Friday, January 07, 2011

Legal Definition: Alford Plea

Today's legal term defined: Alford Plea.

1. A type of guilty plea where the defendant asserts his or her innocence while admitting that sufficient evidence exists with which the prosecution could likely convince a judge or jury to find the defendant guilty beyond a reasonable doubt

2. What you get when Orleans Parish Prosecutor John Alford goes to a bar in Wyoming.
When you've had a few too many, taking a taxi is usually a good idea.

But it's best to leave the driving to the cabbie.

Authorities in Wyoming say John Alford, an Orleans Parish assistant district attorney, didn't heed that advice while visiting the Rocky Mountain resort of Jackson. He ended up in a courthouse, accused of driving off behind the wheel of an empty taxi that had been idling in front of a bar Sunday night.

Alford, who appeared in court on Monday, didn't go far in the taxi, ending up at a hotel about a mile away, said Jackson police Sgt. Cole Nethercott.

When police tracked him down the next morning, Alford told them he didn't remember how he got back to his hotel because he had been intoxicated. However, Alford did tell police he didn't think he walked back, Nethercott said.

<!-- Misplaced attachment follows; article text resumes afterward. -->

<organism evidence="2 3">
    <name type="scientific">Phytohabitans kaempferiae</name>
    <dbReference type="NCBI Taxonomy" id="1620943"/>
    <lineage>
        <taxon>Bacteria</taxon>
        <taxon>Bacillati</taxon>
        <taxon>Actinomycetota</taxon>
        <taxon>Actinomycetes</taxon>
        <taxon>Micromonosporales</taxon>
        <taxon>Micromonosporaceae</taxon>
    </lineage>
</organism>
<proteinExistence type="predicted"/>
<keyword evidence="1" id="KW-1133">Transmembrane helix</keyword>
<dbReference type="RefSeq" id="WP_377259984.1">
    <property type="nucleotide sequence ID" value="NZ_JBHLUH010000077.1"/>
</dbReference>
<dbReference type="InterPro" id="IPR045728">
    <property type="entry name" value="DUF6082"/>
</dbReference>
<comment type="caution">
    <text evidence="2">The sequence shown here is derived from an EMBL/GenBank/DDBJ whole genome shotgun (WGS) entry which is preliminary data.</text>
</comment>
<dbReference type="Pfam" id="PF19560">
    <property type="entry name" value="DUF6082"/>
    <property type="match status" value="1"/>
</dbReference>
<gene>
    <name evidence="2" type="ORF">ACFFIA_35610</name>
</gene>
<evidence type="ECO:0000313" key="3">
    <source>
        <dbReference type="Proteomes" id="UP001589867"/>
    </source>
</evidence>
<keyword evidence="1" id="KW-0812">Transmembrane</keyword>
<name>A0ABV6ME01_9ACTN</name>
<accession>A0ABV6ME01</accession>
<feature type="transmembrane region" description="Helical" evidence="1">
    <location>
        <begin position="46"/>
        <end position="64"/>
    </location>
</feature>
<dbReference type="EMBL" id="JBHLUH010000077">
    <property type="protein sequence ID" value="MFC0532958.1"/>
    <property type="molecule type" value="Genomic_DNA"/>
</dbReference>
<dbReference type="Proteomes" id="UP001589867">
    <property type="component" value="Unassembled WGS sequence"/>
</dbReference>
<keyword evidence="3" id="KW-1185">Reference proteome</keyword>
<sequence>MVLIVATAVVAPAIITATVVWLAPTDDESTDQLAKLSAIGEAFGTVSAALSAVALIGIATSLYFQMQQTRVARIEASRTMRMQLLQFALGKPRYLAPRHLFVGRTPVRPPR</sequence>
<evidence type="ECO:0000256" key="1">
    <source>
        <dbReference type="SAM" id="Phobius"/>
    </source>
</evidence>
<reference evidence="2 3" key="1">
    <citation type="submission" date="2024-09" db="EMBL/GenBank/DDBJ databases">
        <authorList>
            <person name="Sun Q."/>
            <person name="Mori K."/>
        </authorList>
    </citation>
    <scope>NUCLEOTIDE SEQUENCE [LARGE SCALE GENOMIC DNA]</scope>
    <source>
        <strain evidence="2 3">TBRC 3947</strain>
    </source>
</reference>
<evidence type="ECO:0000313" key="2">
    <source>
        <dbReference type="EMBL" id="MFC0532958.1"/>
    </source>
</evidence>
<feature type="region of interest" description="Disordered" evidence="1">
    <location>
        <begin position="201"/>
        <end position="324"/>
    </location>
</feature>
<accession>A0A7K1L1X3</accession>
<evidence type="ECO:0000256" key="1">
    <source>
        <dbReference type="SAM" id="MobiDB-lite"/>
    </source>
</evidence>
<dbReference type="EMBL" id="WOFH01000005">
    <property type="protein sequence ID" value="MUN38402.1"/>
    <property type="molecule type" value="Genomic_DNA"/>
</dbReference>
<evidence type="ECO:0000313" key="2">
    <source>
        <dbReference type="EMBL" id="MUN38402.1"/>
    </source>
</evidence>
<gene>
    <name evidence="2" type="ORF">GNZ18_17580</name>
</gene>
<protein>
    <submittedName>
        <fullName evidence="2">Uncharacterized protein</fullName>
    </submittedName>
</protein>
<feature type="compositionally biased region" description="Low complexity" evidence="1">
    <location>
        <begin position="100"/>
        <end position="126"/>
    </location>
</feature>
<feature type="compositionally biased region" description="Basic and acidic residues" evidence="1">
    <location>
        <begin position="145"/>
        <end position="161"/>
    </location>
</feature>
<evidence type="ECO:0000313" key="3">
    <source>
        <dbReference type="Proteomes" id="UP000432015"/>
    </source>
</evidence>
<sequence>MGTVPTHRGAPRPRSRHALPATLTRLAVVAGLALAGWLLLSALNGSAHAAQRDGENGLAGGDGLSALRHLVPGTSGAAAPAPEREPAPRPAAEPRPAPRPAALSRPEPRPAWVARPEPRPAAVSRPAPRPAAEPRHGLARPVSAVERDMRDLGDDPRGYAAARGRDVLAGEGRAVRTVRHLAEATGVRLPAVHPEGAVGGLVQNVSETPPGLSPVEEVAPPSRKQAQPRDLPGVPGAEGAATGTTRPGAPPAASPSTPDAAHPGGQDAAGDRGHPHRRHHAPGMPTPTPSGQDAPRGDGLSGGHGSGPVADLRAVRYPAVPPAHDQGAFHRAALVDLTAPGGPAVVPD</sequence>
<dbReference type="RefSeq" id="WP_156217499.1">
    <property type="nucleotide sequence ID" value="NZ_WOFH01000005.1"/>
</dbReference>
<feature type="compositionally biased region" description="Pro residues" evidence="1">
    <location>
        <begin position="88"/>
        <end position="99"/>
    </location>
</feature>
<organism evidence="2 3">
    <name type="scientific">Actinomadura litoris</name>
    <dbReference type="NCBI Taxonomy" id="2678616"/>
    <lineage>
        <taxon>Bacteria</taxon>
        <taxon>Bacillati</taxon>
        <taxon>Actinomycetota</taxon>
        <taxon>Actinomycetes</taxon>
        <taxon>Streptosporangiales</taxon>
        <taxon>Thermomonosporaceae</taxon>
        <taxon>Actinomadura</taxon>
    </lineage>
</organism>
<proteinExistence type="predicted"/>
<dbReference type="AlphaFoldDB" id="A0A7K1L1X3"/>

The taxi snatching was captured on video by a security camera at The Virginian, a hotel and bar where Alford had been hanging out.

The Jackson Hole Daily reported Thursday that Alford entered a not guilty plea on Monday to the charge of unauthorized use of a vehicle, which is a misdemeanor offense in Wyoming. He was not arrested, but was simply issued a citation, Nethercott said.

The Jackson newspaper contacted Alford at the Orleans Parish district attorney's office on Wednesday. He confirmed he was the man who appeared in court in Wyoming on Monday, the article noted.

Chris Bowman, a spokesman for the Orleans Parish district attorney's office, said Alford has kept the office "apprised of the situation." The office will wait for the case to be resolved before deciding whether any action should be taken against the prosecutor.
And the good people of New Orleans (all two dozen of them) wonder why so few of the criminals arrested in that city ever go to prison.

Well ok, there are other reasons, but still...

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